The intense development of smart home products has led to concerns by most homeowners as to whether these products or devices (making up a smart home) are as secure and privacy-driven as their manufacturers claim. To push this fear, there are recent reports about breaches in privacy related to IP cameras. According to The Intercept, Amazon’s Ring security cameras may have granted video access to strangers. These cameras which may be mounted in bookshelves or as door bells provide high definition video feed for any one at the other end. For example, Ring cameras keep tabs on your home and create a kind of neighborhood watch, where the cameras detect any form of irregular or suspicious motion and movements and alert the owner of impending danger or attack (all these in a bid to reduce the crime rate in neighborhoods). Despite this, Ring faces an accusation of releasing not a few, but all recorded video feeds of its customers to a research and development team based in Ukraine, a humongous amount of files at their disposal.
More so, research conducted by leading cyber-security firm Avast revealed that criminals could gain access to smart home devices via remote means. It emphasizes that though the technology used in IP cameras are quite secure, a small error can make it completely vulnerable to attackers. There are even chances attackers may be able to track the location of the resident. According to a staffer at the company, it is quite easy to gain access and control to a person’s smart home due to poorly implemented security protocols.
In the case of Ring security cameras, a source confirms that the video annotation team in the company watches footage from both popular outdoor doorbells and interior parts of a building. These video footage which may contain private moments in the lives of individuals are said to be at the mercy of the Ring staffers or more precisely, the video annotation team of the company.
It is no longer news that these security cameras be it that of Ring cameras or other smart home company cameras (e.g., SimpliSafe, Ring, Nest, SmartThings) are open to "unintended" hands that have the resources to access their feeds. The potential security flaws in the smart home IP cameras could take privacy out of the reach of its users.
Of course, these cameras (or “smart cameras”) keep tabs on your homes, but are they worth the potential privacy loss?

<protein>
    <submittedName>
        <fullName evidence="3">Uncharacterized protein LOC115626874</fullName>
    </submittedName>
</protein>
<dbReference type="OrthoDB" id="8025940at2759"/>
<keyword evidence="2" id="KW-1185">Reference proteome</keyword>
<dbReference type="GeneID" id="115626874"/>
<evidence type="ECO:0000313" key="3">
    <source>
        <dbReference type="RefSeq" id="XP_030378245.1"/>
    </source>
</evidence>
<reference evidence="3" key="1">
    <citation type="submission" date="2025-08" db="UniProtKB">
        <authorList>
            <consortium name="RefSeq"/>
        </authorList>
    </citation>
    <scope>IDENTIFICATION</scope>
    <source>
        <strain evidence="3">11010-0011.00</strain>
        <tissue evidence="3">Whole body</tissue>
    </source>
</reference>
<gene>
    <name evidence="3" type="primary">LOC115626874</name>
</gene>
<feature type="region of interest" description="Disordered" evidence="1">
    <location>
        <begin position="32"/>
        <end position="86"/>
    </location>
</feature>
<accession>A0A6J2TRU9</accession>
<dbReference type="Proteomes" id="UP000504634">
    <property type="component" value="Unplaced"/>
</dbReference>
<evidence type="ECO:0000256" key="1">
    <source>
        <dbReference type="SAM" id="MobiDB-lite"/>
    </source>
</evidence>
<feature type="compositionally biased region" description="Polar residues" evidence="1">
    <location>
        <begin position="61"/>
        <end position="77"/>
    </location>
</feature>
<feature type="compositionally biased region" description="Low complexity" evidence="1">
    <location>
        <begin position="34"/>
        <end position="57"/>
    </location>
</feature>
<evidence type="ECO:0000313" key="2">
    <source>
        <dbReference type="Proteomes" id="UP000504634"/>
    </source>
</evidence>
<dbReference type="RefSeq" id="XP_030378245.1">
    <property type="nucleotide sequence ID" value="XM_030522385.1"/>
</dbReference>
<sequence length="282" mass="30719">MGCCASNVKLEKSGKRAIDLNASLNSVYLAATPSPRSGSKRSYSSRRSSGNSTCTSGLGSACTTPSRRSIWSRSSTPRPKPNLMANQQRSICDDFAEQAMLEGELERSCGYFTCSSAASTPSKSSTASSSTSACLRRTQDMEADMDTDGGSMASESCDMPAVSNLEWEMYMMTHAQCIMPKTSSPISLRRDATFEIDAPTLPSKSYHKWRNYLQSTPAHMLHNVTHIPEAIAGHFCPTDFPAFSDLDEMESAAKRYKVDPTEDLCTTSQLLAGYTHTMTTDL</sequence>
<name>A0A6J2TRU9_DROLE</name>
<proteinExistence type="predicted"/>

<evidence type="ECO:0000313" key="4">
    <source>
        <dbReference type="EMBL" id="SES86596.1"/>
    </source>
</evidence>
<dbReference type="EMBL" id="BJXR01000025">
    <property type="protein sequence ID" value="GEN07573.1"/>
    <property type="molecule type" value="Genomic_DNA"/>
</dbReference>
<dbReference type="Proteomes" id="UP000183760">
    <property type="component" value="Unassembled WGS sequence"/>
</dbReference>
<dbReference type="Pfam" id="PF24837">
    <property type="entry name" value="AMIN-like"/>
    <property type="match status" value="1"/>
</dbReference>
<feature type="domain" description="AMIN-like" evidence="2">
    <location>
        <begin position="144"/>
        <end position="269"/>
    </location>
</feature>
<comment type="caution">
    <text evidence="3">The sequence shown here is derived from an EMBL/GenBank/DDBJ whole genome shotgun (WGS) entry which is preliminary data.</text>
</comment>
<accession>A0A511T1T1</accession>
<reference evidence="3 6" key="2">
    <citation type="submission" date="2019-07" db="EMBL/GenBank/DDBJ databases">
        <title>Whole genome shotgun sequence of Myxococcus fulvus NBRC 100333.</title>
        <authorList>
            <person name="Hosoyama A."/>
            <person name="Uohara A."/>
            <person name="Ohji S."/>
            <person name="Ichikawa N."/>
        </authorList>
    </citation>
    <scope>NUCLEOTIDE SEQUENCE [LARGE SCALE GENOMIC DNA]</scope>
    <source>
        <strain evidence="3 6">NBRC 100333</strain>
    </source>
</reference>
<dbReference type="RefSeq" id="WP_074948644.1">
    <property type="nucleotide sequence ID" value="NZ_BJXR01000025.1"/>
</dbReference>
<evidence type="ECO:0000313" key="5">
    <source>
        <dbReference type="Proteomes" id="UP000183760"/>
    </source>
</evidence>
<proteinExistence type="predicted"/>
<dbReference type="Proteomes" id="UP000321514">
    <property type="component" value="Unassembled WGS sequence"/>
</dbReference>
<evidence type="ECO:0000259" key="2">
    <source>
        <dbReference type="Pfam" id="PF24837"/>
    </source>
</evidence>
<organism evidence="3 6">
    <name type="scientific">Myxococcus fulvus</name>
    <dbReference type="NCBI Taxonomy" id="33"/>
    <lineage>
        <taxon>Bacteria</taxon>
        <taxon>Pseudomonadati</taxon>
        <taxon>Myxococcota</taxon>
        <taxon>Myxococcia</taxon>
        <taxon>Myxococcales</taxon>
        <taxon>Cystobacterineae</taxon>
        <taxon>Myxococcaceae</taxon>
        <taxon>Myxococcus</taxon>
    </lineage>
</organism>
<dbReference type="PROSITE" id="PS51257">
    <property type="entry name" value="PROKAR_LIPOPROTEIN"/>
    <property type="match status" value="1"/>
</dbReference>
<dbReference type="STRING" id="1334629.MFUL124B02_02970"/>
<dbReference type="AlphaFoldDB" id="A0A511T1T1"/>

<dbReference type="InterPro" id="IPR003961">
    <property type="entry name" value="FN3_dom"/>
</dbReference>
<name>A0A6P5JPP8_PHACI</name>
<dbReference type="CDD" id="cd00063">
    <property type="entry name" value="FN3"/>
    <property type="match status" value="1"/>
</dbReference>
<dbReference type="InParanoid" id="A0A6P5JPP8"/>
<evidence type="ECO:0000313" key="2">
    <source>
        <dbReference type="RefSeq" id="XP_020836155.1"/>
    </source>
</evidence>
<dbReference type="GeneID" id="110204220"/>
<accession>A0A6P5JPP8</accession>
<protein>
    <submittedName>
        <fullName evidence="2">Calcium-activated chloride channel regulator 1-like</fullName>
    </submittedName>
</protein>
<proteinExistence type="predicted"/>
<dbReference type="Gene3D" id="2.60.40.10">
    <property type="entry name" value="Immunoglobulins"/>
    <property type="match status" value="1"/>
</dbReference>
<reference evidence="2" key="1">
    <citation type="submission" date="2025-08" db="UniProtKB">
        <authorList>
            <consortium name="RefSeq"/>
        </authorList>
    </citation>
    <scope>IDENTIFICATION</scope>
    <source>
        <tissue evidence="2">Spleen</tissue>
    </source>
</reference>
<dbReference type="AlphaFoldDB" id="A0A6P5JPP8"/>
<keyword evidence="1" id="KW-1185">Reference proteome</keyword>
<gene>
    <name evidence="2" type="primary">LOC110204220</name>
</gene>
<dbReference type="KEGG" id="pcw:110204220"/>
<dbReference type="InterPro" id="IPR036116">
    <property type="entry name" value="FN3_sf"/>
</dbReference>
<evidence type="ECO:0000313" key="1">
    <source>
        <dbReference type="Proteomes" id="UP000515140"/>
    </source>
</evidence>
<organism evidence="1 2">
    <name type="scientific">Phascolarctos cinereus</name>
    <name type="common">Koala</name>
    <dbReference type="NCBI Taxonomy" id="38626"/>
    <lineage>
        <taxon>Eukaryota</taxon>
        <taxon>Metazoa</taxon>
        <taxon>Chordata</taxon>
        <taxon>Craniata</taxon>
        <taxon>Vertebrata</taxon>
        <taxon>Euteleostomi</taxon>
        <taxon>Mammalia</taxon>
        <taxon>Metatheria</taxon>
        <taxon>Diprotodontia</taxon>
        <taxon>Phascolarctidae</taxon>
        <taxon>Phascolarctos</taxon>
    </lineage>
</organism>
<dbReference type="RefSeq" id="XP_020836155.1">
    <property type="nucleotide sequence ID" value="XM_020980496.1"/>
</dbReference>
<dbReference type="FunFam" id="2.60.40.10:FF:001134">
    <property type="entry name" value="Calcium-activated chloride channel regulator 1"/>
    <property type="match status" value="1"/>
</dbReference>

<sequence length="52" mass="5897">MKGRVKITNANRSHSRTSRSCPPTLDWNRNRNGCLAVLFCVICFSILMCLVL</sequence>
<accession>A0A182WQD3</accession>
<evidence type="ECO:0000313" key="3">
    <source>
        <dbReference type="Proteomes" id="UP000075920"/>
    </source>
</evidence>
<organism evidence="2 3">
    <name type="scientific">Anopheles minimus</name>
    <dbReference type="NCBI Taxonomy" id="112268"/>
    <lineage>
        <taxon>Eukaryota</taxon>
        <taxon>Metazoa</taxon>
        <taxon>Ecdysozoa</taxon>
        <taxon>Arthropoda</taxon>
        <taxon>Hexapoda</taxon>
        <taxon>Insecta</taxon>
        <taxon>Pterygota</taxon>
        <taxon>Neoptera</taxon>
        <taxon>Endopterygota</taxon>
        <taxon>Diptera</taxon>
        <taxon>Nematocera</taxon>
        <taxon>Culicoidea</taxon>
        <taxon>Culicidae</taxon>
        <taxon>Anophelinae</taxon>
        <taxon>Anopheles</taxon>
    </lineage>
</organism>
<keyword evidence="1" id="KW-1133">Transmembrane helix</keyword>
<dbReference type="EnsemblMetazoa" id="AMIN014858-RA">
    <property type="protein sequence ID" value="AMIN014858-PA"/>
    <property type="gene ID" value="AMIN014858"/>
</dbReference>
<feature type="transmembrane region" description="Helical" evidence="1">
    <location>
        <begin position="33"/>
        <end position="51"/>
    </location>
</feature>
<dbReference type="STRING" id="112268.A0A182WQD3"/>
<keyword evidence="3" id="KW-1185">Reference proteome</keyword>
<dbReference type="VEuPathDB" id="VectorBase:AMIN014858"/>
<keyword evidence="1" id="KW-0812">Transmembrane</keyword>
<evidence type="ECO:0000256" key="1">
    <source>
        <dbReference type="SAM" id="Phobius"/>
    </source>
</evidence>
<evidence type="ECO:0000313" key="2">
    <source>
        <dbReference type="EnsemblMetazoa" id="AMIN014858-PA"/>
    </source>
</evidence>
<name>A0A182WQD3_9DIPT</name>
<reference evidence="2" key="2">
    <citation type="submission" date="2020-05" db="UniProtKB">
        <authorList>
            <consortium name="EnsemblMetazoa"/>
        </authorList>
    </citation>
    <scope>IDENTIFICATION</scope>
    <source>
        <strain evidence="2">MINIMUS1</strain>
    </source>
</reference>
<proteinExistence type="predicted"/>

Though a lot of smart home device manufacturers are ready to go tooth and nail about the security of their products (especially cameras), we all know some flaws may be exploited if not attended to.
Smart homes, truth be told, have made life a lot easier. To a reasonable extent (at the least, without the hacking professionals), you can be assured a higher level of security for your home and make activities a lot easier. But one thing that may still be uncomfortable for most smart home residents would be video feeds getting into wrong hands. How about a fully functioning smart home that depends on high-end sensors for your home security? That would be a great idea no doubt!
These camera-free sensors only track parts of your home for danger or real time data and alert you when necessary. For example, these sensors are aware of the opening and closing of windows and doors and they also track small points of data from other automated components of your smart home without any form of privacy leak. The sensors usually work with the wireless connectivity (e.g., Wi-Fi, Bluetooth, Zigbee, Z-wave, etc.) in your home to connect to each component and provide you real-time data/information. They are the best choice if you intend secure and automate your home while saving yourself from any privacy trouble associated with sensor-based cameras. No video footage leak to worry about, no unnecessary camera hacks and the like, with same benefits of a fully automated residence. Really, do hacker really want to know how many times you open a door or window every day?
Fox&Summit offers a good number of sensor-based smart home devices that offer you the full benefits of a smart home. From having windows and doors sensor to a motion-triggered spotlight, when it comes to securing your privacy, we have you covered.
Server-Side Authentication: All command and control of our devices must run through our secure cloud. All commands and control are authenticated between the mobile device and the FS Home Cloud. This will prevent anyone, without the proper login credentials, from accessing any aspect of your FS Home system.
SSL 3.0 with AES 128: All communications between your FS Home App to the FS Home Cloud, and between the FS Home Cloud and your FS Home devices are encrypted. This can prevent anyone from eavesdropping on communications between you, the FS Home Cloud, and your FS Home Devices.